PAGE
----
|Appears in Collections:||Computing Science and Mathematics Journal Articles|
|Peer Review Status:||Refereed|
|Title:||Identifying disease reservoirs in complex systems: mountain hares as reservoirs of ticks and louping-ill virus, pathogens of red grouse|
|Author(s):||Laurenson, M Karen|
Reid, Hugh W
Hudson, Peter J
|Citation:||Laurenson MK, Norman R, Gilbert L, Reid HW & Hudson PJ (2003) Identifying disease reservoirs in complex systems: mountain hares as reservoirs of ticks and louping-ill virus, pathogens of red grouse, Journal of Animal Ecology, 72 (1), pp. 177-185.|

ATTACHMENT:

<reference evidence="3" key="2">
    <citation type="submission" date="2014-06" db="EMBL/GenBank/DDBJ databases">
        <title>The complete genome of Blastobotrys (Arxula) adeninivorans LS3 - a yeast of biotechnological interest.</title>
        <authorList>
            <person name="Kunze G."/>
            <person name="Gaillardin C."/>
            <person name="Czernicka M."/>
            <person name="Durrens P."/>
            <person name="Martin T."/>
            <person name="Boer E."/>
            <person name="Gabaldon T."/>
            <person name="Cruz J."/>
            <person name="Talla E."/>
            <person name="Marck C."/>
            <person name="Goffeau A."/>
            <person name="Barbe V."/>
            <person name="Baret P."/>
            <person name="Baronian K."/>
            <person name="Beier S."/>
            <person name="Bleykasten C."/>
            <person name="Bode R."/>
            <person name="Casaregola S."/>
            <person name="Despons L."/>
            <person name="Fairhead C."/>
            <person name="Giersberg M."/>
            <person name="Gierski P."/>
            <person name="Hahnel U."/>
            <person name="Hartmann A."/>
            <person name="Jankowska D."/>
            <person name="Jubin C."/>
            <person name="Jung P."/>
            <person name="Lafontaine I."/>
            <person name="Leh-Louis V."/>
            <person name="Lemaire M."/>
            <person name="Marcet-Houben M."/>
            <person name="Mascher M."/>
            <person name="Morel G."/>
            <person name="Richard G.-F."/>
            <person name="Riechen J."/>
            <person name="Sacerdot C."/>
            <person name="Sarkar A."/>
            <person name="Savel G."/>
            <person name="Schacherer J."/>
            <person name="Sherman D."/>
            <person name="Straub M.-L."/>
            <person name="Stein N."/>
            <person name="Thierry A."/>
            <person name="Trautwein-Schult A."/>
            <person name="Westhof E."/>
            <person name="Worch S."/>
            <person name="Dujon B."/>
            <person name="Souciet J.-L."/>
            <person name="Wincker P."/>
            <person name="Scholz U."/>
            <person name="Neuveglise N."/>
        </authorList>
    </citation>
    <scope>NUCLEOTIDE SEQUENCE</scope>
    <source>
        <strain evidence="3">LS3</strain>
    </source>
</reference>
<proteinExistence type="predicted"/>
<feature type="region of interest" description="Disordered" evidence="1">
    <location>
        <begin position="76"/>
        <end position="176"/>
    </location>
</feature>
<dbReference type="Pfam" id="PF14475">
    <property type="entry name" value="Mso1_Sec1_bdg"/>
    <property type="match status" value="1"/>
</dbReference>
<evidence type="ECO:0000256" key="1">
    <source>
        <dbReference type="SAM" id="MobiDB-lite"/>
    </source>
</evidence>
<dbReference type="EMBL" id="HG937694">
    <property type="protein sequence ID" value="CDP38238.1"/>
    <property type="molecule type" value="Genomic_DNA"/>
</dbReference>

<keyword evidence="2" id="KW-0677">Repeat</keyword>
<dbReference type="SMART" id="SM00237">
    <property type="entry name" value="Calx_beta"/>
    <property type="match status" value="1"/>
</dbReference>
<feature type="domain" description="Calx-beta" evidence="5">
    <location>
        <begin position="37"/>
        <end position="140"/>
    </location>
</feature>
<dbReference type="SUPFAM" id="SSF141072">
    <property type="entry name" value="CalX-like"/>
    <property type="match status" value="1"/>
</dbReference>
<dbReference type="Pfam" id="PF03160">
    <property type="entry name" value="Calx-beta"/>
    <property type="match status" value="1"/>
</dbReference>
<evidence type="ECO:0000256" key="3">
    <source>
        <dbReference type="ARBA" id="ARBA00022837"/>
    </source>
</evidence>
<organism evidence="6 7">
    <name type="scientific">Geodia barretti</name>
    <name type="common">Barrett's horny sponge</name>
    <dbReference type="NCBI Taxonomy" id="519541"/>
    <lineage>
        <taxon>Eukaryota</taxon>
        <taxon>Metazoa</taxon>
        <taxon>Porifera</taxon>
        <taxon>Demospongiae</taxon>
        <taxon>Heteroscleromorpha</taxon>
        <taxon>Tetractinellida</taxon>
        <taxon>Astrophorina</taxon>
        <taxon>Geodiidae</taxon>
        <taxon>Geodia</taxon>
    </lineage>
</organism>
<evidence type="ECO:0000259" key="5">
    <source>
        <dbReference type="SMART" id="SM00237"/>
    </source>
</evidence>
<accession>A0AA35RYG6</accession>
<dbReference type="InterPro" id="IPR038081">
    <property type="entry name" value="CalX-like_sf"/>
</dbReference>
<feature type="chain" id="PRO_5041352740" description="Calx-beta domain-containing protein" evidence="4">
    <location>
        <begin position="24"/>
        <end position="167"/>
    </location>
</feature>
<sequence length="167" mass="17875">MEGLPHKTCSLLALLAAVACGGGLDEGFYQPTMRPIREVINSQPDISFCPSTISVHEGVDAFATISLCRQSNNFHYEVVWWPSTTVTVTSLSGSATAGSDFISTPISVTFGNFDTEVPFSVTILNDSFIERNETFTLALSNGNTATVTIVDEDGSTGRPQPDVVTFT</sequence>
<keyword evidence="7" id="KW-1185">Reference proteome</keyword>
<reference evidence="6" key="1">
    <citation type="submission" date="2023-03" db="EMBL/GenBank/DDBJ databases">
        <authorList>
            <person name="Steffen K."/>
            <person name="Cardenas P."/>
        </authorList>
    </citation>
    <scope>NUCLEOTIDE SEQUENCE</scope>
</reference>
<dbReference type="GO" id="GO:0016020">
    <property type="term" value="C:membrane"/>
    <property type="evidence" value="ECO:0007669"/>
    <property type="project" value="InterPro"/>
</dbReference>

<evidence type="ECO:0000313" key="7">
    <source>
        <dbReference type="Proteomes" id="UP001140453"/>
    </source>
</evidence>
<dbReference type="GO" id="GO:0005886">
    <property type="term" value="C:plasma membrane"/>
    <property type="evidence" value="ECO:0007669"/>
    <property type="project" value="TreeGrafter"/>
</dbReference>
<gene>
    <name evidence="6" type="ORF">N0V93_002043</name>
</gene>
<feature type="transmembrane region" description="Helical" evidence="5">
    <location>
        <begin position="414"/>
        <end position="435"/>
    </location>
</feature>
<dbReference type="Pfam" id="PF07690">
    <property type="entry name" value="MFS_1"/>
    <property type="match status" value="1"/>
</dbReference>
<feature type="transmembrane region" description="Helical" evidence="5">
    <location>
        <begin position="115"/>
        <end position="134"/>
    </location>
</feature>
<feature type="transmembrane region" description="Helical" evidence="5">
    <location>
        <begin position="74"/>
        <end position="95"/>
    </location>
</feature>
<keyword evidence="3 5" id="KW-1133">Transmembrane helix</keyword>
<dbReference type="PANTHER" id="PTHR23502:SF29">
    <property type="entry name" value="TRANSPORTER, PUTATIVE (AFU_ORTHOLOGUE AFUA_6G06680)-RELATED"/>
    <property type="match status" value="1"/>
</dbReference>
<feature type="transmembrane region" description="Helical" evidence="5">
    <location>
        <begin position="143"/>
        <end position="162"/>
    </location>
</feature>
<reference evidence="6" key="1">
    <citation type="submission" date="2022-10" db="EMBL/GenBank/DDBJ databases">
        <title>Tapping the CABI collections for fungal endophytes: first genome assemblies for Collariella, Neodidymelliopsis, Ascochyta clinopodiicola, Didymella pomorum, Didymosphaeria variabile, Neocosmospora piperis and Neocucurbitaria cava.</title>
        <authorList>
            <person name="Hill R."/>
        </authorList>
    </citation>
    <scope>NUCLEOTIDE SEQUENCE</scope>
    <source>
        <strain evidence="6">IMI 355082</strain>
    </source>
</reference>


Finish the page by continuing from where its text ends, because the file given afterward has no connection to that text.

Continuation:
|Abstract:||1. We examined the role of mountain hares in the louping-ill virus/Ixodes ricinus tick system to determine whether hares were reservoirs of these pathogens for red grouse. A field experiment, which involved reducing mountain hare densities was undertaken and changes in tick abundance, louping-ill virus seroprevalence and red grouse densities recorded. 2. Hares were found to be important hosts for all stages of ticks at two study sites and, where sheep were frequently treated with acaricide, hares fed the greatest proportion of adult ticks. Hare densities were reduced at the experimental site between 1993 and 2001 but remained relatively constant at a control site. Both nymph and larvae tick burdens on red grouse chicks declined over this period to very low levels at the treatment site, but not at the control site. The estimated size of the tick population at the treatment site decreased by more than 99% by 1999. 3. Louping-ill prevalence, as measured by antibody prevalence in shot young red grouse, also declined at the treatment site, lagging behind the tick decline by approximately 2 years. The number of young grouse produced per hen grouse at this treatment site increased in comparison to a second control area. However, no change was found in summer grouse densities and thus we cannot demonstrate parasite-mediated competition. 4. A deterministic SIR-type model describing the dynamics of this pathogen/ vector/host system was constructed and used to examine the role of mountain hares in louping-ill virus and tick dynamics. The model predicted a decline in tick numbers and seroprevalence as hare densities reduced. The inclusion of hares as both tick hosts and vector-host-vector transmitters of louping-ill virus gave the best fit to the observed data.|
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